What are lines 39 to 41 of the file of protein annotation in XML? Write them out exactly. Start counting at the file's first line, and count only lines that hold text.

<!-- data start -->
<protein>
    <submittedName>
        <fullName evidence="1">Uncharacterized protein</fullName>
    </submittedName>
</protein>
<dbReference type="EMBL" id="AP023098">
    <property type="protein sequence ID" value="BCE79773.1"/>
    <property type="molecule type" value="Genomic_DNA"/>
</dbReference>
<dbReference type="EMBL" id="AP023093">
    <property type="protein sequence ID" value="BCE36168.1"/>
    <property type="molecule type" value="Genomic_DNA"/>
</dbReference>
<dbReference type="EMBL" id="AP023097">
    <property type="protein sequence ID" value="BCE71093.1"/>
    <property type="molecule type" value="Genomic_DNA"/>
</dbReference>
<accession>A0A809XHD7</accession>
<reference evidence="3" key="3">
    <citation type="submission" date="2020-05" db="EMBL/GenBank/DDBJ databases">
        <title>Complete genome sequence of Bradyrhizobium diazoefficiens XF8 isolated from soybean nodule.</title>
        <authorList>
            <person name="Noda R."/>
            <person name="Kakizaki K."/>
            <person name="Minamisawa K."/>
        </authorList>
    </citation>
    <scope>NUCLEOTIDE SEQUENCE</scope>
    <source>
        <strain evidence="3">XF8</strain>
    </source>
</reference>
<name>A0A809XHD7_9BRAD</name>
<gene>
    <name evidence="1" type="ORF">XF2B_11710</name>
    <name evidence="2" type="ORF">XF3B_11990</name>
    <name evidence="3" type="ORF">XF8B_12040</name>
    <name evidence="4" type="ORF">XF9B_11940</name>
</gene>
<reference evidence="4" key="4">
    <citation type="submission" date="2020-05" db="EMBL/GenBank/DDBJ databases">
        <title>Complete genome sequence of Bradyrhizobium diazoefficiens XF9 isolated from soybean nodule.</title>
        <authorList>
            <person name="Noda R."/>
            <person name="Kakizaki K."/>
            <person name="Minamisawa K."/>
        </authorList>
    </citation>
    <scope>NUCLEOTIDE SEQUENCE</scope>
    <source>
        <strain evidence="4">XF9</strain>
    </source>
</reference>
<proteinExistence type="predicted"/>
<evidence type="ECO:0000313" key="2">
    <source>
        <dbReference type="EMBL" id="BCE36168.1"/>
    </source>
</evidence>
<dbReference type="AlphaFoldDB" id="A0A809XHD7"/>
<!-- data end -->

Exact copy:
</gene>
<reference evidence="4" key="4">
    <citation type="submission" date="2020-05" db="EMBL/GenBank/DDBJ databases">